A local authority recently succeeded in a summary judgment application in relation to overage payments due under a transfer agreement. Lina Mattsson explains how.
In Loxleigh Investments Ltd v Dartford Borough Council  EWHC 1274 (Ch), 24 May 2019, the council had in 2012 obtained outline planning permission for the erection of five detached houses on land it owned. The outline planning permission was granted subject to a number of reserved matters.
In March 2013 the council sold the land to a property developer, Loxleigh. The transfer included overage provisions. They provided that an “Additional Payment” would be payable “If a Planning Permission is granted at any time during the Overage Period” for the construction of a unit over 3,000sqf. “Planning Permission” was defined in the transfer as “any detailed Planning Permission which grants planning permission for the construction of Units”. The Overage Period was “5 (five) years starting on the date of this transfer”.
Loxleigh applied for, and was granted, approval of details in respect of the reserved matters. Overall, permission was granted for four houses with internal areas greater than 3,000 sqf.
Loxleigh completed the houses in 2018 and the council requested payment in respect of the four houses. Loxleigh denied that any overage was payable asserting that no “Planning Permission” was granted during the overage period, only the approval of the reserved matters and conditions.
Master Clark granted the council’s summary judgment application. She held that the case turned upon the contraction of “detailed planning permission” as contained within the transfer. She noted that the phrase “detailed planning permission” is not defined in legislation, but it is generally used in textbook and case law to describe planning permission obtained following the approval of the reserved matters in an outline planning permission. The word “any” was apt to include more than one type of detailed planning permission: either the grant of full planning permission for another development, or an approval or consent pursuant to the outline permission. Master Clark distinguished the cases relied upon by Loxleigh to say that the approval of reserved matters or permission for non-material changes were not a “planning permission”. These cases concerned with the meaning of “planning permission” in the legislation, and were therefore of no assistance in construing the meaning of “detailed planning permission” in the transfer.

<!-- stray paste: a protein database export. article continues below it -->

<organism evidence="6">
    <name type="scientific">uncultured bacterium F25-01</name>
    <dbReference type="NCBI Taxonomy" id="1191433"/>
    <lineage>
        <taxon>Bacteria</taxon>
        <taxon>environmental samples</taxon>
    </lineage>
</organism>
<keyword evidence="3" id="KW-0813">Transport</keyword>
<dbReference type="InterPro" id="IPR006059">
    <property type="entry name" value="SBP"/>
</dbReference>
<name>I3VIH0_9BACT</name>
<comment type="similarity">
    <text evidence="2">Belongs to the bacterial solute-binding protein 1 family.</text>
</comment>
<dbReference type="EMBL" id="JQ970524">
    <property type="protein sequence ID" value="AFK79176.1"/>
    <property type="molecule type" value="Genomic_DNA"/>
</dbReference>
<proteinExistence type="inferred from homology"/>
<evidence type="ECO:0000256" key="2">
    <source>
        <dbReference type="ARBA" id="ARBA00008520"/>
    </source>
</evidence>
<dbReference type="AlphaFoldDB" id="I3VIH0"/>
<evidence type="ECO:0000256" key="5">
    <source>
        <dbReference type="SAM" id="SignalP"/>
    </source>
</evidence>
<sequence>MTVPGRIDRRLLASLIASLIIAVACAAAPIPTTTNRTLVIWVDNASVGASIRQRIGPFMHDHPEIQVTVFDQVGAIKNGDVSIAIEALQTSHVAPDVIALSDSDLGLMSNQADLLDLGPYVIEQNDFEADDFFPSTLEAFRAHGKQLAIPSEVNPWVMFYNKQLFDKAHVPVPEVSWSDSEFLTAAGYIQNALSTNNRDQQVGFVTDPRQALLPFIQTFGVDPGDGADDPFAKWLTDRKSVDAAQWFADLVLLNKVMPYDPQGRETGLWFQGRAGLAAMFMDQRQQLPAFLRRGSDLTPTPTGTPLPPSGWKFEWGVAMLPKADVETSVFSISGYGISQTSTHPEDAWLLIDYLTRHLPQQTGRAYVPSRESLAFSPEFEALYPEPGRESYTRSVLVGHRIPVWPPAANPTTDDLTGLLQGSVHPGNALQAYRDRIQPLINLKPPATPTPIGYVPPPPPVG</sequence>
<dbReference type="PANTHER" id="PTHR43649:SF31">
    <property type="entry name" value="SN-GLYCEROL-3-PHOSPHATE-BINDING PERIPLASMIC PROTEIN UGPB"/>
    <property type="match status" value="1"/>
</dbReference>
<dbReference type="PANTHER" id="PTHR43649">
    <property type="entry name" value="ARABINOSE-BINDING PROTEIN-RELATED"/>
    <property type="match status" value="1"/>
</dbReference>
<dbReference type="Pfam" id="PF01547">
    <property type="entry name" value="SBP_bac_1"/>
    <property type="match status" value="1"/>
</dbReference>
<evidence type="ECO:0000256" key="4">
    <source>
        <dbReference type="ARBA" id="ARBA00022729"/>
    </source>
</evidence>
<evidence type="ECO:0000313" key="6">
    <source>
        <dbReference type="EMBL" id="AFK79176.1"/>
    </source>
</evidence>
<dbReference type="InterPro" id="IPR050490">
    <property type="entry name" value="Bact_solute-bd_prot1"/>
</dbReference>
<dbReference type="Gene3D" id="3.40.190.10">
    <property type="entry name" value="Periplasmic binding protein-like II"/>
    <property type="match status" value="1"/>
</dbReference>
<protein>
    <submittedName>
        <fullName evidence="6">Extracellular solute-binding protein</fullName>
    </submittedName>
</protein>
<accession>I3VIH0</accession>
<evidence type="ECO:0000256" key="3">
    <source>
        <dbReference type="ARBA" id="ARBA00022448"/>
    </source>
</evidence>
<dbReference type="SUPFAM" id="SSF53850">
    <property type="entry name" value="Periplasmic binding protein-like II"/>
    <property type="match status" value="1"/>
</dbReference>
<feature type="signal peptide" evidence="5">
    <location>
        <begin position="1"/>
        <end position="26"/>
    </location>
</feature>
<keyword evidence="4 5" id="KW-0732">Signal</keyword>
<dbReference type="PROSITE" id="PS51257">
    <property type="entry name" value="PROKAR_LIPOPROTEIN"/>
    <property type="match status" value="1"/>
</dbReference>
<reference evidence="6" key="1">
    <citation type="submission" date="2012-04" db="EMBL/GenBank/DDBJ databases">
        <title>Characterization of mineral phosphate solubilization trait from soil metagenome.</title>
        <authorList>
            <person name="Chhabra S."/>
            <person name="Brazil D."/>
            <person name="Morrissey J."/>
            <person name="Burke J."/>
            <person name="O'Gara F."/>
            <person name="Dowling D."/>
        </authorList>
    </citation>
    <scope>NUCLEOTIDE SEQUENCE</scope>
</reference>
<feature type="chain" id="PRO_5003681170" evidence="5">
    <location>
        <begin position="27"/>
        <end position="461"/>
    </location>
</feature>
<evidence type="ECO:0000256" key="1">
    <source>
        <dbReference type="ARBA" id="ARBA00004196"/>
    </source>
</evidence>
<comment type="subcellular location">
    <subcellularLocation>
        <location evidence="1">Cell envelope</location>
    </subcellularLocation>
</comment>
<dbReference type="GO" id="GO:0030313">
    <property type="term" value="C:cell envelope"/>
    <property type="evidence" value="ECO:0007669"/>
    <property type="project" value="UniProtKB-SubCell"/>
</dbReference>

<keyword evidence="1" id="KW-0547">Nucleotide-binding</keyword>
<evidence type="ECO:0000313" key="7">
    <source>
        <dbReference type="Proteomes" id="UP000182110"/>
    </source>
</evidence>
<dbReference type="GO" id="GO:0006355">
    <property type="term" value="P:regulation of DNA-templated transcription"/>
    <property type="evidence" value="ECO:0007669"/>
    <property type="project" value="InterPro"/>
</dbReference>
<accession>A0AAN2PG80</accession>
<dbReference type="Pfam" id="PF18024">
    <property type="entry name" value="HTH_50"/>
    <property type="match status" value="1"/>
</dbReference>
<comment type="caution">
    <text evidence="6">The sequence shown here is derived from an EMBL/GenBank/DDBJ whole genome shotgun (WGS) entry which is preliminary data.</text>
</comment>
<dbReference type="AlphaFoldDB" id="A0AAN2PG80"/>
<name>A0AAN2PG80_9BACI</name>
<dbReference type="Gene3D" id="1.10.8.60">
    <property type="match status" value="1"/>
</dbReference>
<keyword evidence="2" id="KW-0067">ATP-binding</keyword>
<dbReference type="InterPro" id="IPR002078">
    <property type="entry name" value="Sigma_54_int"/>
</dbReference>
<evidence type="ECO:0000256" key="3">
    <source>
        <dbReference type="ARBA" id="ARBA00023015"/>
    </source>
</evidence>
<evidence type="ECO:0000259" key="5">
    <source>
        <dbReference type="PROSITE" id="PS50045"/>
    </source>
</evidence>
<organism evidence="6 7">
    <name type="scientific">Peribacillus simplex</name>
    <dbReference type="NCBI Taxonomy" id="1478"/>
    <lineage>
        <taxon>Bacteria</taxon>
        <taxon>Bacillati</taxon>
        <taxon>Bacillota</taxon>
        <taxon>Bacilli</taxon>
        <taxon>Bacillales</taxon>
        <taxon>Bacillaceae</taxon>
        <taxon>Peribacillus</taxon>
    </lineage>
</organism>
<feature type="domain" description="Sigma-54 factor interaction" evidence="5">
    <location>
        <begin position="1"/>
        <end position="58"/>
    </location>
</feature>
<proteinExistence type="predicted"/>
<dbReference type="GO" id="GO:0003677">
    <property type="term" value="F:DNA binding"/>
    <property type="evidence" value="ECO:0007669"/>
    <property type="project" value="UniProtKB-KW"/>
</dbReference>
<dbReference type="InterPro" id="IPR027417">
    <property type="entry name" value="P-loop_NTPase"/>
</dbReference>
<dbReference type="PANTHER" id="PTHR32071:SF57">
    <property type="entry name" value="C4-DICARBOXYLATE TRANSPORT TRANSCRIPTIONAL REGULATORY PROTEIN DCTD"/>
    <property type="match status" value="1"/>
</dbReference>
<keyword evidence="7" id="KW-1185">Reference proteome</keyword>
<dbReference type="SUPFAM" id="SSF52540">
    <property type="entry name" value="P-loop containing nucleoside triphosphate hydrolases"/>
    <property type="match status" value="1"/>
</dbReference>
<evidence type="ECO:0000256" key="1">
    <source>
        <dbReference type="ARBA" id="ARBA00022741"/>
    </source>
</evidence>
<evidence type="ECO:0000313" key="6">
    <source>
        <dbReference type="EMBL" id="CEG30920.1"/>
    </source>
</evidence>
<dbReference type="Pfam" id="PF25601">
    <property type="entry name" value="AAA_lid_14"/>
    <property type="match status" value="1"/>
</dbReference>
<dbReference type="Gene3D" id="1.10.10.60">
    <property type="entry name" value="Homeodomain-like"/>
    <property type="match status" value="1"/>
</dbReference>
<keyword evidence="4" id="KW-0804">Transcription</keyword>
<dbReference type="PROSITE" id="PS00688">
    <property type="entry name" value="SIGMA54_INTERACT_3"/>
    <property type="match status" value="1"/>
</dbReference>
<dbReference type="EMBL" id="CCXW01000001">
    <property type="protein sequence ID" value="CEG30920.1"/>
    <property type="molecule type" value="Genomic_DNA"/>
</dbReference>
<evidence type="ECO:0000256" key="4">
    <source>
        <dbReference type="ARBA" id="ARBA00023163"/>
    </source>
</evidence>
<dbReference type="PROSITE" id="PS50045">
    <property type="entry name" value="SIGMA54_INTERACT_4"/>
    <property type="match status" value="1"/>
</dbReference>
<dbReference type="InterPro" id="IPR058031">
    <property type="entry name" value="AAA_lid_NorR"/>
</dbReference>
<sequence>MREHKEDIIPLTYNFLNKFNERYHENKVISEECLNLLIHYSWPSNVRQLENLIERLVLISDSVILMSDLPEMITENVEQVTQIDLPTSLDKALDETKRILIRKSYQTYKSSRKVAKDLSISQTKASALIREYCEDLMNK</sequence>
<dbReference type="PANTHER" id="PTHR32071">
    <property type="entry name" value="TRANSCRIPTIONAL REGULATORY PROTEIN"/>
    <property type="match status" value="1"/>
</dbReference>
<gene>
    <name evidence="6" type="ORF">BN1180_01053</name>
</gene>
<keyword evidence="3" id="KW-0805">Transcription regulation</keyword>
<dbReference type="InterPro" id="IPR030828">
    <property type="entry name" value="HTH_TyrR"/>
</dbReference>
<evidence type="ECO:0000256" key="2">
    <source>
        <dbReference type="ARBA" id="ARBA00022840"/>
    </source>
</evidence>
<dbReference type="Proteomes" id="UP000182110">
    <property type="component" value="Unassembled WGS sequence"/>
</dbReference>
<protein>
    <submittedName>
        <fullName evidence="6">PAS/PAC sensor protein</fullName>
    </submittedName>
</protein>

Master Clark rejected Loxleigh’s argument that an overage could by definition only relate to an unpredictable event, and could therefore not relate to the approval of reserved matters as these were not “unpredictable in nature”. She also rejected Loxleigh’s argument that the court should adopted a strict approach to the construction of overage provision. There was no support in the case law for such proposition.
In the circumstances Loxleigh had no real prospect of successfully defending the council’s claim and there was no other compelling reason why it should be disposed of at a trial.